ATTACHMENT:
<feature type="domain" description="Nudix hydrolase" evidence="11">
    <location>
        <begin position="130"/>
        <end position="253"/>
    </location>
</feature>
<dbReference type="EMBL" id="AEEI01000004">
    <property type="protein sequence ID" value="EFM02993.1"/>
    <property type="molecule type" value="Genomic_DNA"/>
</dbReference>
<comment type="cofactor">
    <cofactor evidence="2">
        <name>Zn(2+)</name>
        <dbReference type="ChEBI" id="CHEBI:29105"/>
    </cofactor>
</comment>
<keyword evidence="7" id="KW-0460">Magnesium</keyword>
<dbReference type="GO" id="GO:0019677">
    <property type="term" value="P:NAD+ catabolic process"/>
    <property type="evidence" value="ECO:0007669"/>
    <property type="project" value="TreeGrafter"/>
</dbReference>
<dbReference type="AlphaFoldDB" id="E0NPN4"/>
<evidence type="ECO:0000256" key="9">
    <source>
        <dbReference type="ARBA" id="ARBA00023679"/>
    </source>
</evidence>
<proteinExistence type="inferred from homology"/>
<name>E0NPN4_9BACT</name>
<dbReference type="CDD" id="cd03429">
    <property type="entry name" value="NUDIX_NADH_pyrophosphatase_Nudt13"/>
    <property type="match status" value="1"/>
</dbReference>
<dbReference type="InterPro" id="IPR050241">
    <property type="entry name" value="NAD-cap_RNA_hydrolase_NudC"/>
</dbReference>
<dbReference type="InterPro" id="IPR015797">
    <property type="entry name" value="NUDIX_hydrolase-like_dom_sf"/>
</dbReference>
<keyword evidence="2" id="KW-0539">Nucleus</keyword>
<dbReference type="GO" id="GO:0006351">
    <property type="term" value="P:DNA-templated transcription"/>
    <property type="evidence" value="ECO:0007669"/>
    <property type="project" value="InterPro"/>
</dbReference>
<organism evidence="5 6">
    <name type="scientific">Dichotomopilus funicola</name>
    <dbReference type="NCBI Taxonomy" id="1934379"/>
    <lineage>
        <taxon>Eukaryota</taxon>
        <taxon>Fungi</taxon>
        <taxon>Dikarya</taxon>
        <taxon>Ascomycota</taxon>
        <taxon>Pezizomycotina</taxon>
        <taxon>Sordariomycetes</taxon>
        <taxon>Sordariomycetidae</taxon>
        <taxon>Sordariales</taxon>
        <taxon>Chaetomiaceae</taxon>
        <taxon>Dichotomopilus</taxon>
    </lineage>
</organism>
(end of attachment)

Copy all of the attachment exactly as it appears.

<feature type="domain" description="Nudix hydrolase" evidence="11">
    <location>
        <begin position="130"/>
        <end position="253"/>
    </location>
</feature>
<dbReference type="EMBL" id="AEEI01000004">
    <property type="protein sequence ID" value="EFM02993.1"/>
    <property type="molecule type" value="Genomic_DNA"/>
</dbReference>
<comment type="cofactor">
    <cofactor evidence="2">
        <name>Zn(2+)</name>
        <dbReference type="ChEBI" id="CHEBI:29105"/>
    </cofactor>
</comment>
<keyword evidence="7" id="KW-0460">Magnesium</keyword>
<dbReference type="GO" id="GO:0019677">
    <property type="term" value="P:NAD+ catabolic process"/>
    <property type="evidence" value="ECO:0007669"/>
    <property type="project" value="TreeGrafter"/>
</dbReference>
<dbReference type="AlphaFoldDB" id="E0NPN4"/>
<evidence type="ECO:0000256" key="9">
    <source>
        <dbReference type="ARBA" id="ARBA00023679"/>
    </source>
</evidence>
<proteinExistence type="inferred from homology"/>
<name>E0NPN4_9BACT</name>
<dbReference type="CDD" id="cd03429">
    <property type="entry name" value="NUDIX_NADH_pyrophosphatase_Nudt13"/>
    <property type="match status" value="1"/>
</dbReference>
<dbReference type="InterPro" id="IPR050241">
    <property type="entry name" value="NAD-cap_RNA_hydrolase_NudC"/>
</dbReference>
<dbReference type="InterPro" id="IPR015797">
    <property type="entry name" value="NUDIX_hydrolase-like_dom_sf"/>
</dbReference>
<keyword evidence="2" id="KW-0539">Nucleus</keyword>
<dbReference type="GO" id="GO:0006351">
    <property type="term" value="P:DNA-templated transcription"/>
    <property type="evidence" value="ECO:0007669"/>
    <property type="project" value="InterPro"/>
</dbReference>
<organism evidence="5 6">
    <name type="scientific">Dichotomopilus funicola</name>
    <dbReference type="NCBI Taxonomy" id="1934379"/>
    <lineage>
        <taxon>Eukaryota</taxon>
        <taxon>Fungi</taxon>
        <taxon>Dikarya</taxon>
        <taxon>Ascomycota</taxon>
        <taxon>Pezizomycotina</taxon>
        <taxon>Sordariomycetes</taxon>
        <taxon>Sordariomycetidae</taxon>
        <taxon>Sordariales</taxon>
        <taxon>Chaetomiaceae</taxon>
        <taxon>Dichotomopilus</taxon>
    </lineage>
</organism>